Malaria vaccine RTS, S/AS01 protects children for 18 months. When will it be ready?
After close to 30 years of research, GlaxoSmithKline (GSK) has finally filed a regulatory application with the European Medicines Agency for the malaria vaccine RTS,S/AS01.
U.S. Centers for Disease Control and Prevention's Mary Hamel and colleagues carried out a clinical trial of the vaccine RTS,S/AS01 on over 15,000 babies between the ages of six weeks and 17 months. Their findings show that nearly half of the participants were protected for 18 months from malaria after being given the three-dose series of the vaccine. A less than 50 percent success rate doesn't sound impressive but when the opponent is a disease that kills over 600,000 people a year, mostly children, these results are more than good enough.
The study was published in PLOS Medicine and showed that for every 1,000 children that were vaccinated with RTS,S/AS01, an average of 829 cases translated to averted instances of malaria. And though the vaccine protected participants for 18 months after administration, it must be noted that its effectiveness decreases over time. To address this issue, researchers are looking into developing booster shots to make efficacy last longer.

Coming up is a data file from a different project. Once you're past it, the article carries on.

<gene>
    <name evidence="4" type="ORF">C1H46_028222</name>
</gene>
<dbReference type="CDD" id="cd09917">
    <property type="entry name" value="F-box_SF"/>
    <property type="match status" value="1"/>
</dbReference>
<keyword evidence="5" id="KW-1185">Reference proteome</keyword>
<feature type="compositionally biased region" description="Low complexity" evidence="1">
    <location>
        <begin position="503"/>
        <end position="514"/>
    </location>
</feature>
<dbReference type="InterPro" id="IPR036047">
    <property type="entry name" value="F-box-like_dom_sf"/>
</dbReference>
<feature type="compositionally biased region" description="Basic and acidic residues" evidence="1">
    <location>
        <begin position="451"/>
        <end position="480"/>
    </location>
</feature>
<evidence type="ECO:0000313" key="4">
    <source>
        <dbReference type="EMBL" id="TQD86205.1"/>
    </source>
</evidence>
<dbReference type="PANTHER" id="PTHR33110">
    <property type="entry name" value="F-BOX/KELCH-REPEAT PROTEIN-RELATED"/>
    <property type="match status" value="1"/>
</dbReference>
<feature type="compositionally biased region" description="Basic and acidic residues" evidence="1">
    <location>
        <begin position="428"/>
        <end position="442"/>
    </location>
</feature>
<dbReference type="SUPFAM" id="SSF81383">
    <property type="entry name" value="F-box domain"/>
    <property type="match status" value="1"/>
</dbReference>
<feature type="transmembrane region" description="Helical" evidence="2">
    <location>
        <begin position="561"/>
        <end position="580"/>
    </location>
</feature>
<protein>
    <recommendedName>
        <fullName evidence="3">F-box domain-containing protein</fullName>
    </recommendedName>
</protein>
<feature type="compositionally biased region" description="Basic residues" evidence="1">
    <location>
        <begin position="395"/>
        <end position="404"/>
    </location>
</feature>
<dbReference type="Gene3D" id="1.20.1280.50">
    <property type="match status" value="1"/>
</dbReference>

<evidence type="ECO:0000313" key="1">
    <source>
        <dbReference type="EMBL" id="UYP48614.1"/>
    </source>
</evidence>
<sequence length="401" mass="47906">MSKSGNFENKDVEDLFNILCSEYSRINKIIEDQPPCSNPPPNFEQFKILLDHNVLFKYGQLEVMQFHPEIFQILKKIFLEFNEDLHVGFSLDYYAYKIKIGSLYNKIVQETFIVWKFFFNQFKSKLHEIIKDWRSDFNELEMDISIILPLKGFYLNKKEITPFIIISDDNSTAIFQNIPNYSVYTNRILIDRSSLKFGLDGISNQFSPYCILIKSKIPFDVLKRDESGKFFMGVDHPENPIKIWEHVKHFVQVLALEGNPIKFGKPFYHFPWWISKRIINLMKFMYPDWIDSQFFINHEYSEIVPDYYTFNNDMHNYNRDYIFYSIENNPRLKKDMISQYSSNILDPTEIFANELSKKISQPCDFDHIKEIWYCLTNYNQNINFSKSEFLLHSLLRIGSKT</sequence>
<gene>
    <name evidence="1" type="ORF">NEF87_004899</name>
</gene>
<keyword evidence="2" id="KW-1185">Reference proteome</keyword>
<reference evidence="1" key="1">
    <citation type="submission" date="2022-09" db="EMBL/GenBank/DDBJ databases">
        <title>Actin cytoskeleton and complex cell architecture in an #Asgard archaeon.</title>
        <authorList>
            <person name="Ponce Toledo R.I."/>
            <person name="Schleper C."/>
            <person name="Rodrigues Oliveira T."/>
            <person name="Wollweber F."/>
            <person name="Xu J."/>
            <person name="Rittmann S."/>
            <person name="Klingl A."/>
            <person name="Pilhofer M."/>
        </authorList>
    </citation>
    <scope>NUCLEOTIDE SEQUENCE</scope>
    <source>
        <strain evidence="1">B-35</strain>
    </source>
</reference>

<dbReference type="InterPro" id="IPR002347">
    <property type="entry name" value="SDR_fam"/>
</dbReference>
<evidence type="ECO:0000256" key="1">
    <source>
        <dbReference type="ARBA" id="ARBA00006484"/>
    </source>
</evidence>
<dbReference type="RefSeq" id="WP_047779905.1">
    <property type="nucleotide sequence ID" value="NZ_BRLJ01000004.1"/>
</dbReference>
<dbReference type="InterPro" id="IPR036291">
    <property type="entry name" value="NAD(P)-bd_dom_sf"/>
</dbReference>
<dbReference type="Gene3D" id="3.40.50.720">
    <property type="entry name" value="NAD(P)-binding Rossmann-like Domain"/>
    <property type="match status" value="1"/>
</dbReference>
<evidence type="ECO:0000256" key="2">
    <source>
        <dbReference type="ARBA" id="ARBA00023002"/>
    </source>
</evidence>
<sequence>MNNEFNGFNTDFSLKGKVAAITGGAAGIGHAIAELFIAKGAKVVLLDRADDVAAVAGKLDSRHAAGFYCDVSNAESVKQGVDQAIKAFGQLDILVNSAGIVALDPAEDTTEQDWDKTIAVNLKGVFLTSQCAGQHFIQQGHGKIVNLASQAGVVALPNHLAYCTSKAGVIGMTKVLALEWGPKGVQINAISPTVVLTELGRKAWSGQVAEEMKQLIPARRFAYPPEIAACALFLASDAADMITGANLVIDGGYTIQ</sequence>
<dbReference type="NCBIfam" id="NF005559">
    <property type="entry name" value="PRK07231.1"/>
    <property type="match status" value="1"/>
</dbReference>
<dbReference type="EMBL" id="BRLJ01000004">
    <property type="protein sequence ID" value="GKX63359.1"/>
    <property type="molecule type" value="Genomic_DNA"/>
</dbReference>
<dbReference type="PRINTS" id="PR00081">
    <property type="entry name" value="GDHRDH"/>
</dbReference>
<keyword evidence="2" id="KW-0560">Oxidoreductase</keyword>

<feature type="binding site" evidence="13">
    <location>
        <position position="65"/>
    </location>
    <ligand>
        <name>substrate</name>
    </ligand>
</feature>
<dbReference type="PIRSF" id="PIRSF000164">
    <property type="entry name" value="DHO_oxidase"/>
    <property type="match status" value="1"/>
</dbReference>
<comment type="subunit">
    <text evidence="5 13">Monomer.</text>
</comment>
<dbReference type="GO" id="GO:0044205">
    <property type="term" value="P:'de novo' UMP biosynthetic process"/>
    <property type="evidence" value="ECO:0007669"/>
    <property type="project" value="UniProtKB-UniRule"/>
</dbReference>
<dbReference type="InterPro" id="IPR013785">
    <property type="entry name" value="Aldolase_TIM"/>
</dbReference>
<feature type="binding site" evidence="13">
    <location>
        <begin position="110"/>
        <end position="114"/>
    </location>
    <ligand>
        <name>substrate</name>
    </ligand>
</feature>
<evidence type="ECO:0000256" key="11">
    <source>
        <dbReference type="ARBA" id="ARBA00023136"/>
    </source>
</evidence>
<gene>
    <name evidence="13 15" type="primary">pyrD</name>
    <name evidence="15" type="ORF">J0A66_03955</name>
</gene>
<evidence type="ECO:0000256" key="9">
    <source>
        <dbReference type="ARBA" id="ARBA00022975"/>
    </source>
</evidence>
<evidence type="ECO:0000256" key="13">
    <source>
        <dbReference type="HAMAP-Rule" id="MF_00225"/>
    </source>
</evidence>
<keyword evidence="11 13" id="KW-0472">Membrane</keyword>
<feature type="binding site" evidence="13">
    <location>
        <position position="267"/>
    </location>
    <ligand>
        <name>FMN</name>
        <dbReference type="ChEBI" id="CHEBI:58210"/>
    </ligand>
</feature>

If approved, the RTS,S/AS01 will be the first vaccine to be used on large scale against parasites, which are harder to beat compared to bacteria or viruses. The vaccine works by destroying parasites in the body in the early stages, preventing them from multiplying in the liver and infecting red blood cells.
"This is a key moment in GSK's 30-year journey to develop RTS,S and brings us a step closer to making available the world's first vaccine that can help protect children in Africa from malaria," said GSK's Malaria Vaccine Franchise head, Dr. Sophie Biernaux.
But though a reason to celebrate, Dr. Chris Plowe from the University of Maryland School of Medicine says the vaccine is not a silver bullet. Nirbhay Kumar, a vaccine expert from Tulane University, also warns against raising hopes, adding that expectations must be managed.
Brown University's Dr. Jonathan Kurtis has another concern though: cost. Vaccines are not cheap and massive costs will be incurred given the scale at which RTS,S/AS01 is hoped to be used. GSK has not said how much the vaccine would cost but the company has pledged to cover manufacturing costs plus 5 percent, which it will re-invest in further vaccine research.
GSK is developing the vaccine RTS,S/AS01 with the Path Malaria Vaccine Initiative, a non-profit organization, and funding support from the Bill & Melinda Gates Foundation.
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